Toni Fazaeli, chief executive of the Institute for Learning, writes:
Anybody watching Tough Young Teachers, the documentary series on Teach First, is bound to see initial training and support for those starting out in their career as a teacher as a ‘must have’, not optional. Viewers probably think that more than six weeks of initial preparation is needed before starting to teach in the classroom, as well as a lot more support from seasoned teachers, rather more than the relentless diet of overseeing, monitoring and checking by senior people that the programmes seem to dwell on.
As ever with television programmes, I suspect that a good deal of footage was edited out: hours of film showing ongoing and careful mentoring and guiding of new teachers by more experienced teachers will be on the cutting room floor and did not reach our screens, probably due to its lack of dramatic value. I prefer this explanation to the idea that it might have been down to a lack of opportunities to film hours of precious and effective professional support for new teachers.
The Institute for Learning (IfL) persistently makes the case for teachers being trained and qualified. Learners deserve a minimum guarantee that their teachers are competent as teachers and understand how people learn effectively.
Over the last year or so, IfL has also been pressing the need for a version of Teach First, adapted for further education, to various commissions, the skills minister, special advisers and across parties, the Education and Training Foundation, and various membership organisations and colleges in further education.
We think that the case is irresistible. Recruiting high-calibre individuals to teaching in further education as a high-status sector and profession will boost the sector’s capacity to transforms lives and develop the skills our economy needs in a competitive world. We suggest that a ‘Teach Further’ strategy is vital to realising this ambition.
The strategy for ‘Teach Further’ needs to be quite different from that for Teach First in schools, because there are some significant differences in context.
For a start, the average age of entry to teaching in further education is around 38, some 10 years older than the average for new schoolteachers. This is because, quite rightly, teachers in further education need to have successful real world work and professional experience under their belt before they start to teach these to the next generations. For example, the hotelier or construction specialist needs to know the industry well before teaching others and helping them prepare for that industry.
Another major difference from schools is that in autumn 2013 the government removed the regulations and national policy requiring further education teachers to be trained and qualified. The national policy until a few months ago was designed to support the patterns in further education whereby most vocational and subject experts could and did train and become qualified on the job, backed by university or awarding body training and accreditation, as they were practising, with teachers in pre-service training being a small proportion of new entrants. Where initial training and qualification is offered by the college or provider for those new to teaching, this will continue to be mostly after the individual starts to teach.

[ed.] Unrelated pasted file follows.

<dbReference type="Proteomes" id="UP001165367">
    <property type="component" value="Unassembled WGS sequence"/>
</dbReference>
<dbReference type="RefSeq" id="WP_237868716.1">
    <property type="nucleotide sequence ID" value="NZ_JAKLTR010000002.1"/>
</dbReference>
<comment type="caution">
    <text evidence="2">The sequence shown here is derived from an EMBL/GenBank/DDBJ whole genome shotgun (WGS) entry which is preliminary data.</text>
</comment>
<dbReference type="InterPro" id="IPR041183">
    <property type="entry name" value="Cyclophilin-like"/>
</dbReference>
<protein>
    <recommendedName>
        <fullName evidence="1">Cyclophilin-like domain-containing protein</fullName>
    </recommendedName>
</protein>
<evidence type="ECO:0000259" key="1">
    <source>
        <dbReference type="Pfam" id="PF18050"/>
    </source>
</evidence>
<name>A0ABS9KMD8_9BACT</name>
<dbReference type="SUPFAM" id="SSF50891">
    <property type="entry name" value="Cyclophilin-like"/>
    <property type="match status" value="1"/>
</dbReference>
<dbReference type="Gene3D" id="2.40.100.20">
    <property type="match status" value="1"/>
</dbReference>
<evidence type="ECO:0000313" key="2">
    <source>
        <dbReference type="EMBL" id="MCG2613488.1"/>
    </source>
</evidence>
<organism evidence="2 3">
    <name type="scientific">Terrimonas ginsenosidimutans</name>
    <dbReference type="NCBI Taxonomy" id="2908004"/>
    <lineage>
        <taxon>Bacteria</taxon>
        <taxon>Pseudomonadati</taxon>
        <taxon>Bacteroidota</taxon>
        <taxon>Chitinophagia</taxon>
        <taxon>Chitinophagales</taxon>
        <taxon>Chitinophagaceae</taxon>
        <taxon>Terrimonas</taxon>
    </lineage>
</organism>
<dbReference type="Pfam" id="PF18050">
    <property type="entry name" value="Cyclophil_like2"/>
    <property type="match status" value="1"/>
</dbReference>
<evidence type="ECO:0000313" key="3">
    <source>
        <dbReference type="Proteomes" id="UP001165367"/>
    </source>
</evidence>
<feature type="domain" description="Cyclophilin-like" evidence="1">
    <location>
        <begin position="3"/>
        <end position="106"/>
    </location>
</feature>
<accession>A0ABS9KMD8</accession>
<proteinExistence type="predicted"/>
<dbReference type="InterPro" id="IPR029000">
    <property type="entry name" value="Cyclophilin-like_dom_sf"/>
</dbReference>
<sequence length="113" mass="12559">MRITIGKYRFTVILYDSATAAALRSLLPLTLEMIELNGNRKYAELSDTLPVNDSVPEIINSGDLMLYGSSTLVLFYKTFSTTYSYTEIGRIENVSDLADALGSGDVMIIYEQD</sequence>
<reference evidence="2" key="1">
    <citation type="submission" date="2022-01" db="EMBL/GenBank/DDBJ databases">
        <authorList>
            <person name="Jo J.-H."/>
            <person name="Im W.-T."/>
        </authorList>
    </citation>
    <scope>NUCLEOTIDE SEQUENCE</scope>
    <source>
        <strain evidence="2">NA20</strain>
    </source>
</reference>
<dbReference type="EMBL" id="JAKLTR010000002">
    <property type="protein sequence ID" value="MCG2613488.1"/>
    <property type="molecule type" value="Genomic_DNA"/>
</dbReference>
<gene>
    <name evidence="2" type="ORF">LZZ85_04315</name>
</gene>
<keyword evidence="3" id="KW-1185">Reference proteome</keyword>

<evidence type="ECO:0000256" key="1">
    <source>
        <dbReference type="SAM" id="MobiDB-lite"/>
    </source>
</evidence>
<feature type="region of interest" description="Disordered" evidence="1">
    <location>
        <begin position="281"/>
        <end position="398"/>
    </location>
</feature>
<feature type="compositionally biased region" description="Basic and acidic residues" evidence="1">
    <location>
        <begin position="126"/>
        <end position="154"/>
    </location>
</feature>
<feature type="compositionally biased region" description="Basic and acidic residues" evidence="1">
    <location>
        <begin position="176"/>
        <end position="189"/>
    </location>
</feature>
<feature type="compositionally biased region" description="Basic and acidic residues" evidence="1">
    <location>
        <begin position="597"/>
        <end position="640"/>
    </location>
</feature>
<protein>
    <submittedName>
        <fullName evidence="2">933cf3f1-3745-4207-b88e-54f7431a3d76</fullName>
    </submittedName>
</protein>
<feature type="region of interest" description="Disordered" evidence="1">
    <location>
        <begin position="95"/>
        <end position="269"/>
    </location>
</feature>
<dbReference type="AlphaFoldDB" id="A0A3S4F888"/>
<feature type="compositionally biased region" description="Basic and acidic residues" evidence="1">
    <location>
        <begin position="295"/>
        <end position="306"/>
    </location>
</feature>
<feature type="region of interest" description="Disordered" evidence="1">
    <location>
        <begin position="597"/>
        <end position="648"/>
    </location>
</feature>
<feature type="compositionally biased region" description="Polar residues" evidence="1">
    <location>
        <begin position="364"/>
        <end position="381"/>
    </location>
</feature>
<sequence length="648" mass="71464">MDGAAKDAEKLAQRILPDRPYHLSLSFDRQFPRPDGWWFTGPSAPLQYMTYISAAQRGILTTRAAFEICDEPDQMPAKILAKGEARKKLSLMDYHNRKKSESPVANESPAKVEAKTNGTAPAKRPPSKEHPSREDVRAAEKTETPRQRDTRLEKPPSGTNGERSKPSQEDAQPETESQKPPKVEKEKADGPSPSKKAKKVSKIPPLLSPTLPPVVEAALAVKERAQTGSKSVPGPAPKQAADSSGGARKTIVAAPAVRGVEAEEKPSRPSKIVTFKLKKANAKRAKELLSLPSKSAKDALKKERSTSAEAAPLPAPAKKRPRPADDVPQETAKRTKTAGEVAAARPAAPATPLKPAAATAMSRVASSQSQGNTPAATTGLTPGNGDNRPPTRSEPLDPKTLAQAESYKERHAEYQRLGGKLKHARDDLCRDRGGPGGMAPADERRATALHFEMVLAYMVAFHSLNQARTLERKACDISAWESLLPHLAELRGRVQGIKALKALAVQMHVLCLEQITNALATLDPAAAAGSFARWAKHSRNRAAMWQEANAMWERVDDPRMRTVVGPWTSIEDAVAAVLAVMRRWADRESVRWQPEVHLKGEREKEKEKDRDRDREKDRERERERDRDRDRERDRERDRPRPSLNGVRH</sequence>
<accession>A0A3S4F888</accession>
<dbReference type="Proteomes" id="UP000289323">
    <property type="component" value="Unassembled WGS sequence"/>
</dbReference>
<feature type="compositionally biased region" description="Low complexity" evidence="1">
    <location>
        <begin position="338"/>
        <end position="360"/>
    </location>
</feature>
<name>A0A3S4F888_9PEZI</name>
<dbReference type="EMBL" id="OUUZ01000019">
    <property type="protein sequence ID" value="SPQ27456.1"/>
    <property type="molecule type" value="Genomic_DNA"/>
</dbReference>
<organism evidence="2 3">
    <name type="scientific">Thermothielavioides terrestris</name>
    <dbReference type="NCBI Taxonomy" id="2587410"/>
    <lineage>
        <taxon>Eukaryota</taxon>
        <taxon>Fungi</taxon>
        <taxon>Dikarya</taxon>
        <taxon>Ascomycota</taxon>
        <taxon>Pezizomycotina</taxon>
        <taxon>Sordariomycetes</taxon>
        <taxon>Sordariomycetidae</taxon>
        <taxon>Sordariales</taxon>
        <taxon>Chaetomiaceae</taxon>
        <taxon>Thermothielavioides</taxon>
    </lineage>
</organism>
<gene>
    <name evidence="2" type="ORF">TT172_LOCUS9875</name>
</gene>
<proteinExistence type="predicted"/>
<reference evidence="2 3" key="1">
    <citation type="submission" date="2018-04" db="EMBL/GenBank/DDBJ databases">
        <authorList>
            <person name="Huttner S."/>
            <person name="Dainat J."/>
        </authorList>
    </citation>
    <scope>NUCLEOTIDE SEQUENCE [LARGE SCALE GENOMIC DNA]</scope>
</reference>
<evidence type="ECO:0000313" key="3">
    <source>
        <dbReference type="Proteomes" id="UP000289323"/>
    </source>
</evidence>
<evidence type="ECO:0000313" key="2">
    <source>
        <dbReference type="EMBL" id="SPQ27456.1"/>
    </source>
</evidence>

Another key difference is that many very successful entrepreneurs and vocational specialists have high levels of expertise, but may or may not hold a degree. Indeed, sometimes no such degree exists yet, for example, for new technology growth areas in the economy.
IfL argues that a ‘Teach Further’ strategy needs to be predicated on the central concept of further education teachers as ‘dual professionals’ – experts in their vocational or subject field and in teaching and learning. ‘Teach Further’ should be for those who excel in their professional and vocational field and in industry, and should not be limited to top graduates from top universities, as this would be too narrow.
‘Teach Further’ should offer an effective and trusted route to becoming a trained and professionally qualified further education teacher, with the leadership of learning as a central focus. ‘Teach Further’ should offer a step-up professionally, even though in most cases it means a step-down in earnings, as teaching is a noble but currently not a well-paid profession.
IfL is very pleased to have worked closely with senior colleagues in Teach First and with Teach First trainee teachers to learn from and adapt and develop an approach that could work for ‘Teach Further’. It is promising that IfL’s proposals for a ‘Teach Further’ strategy to help attract the very best into teaching in further education have been at least partly heard by policymakers and the Education and Training Foundation.
To date, however, the focus has been on top graduates, which we consider myopic. IfL continues to press for the wealth and diversity of talented and successful industry and professional experts – who may not hold a degree but are in experience and regard way beyond this level – to be welcomed into the new ‘Teach Further’ fold.
We want the best to come forward to teach in further education. We want teaching in the sector to be elite but not elitist.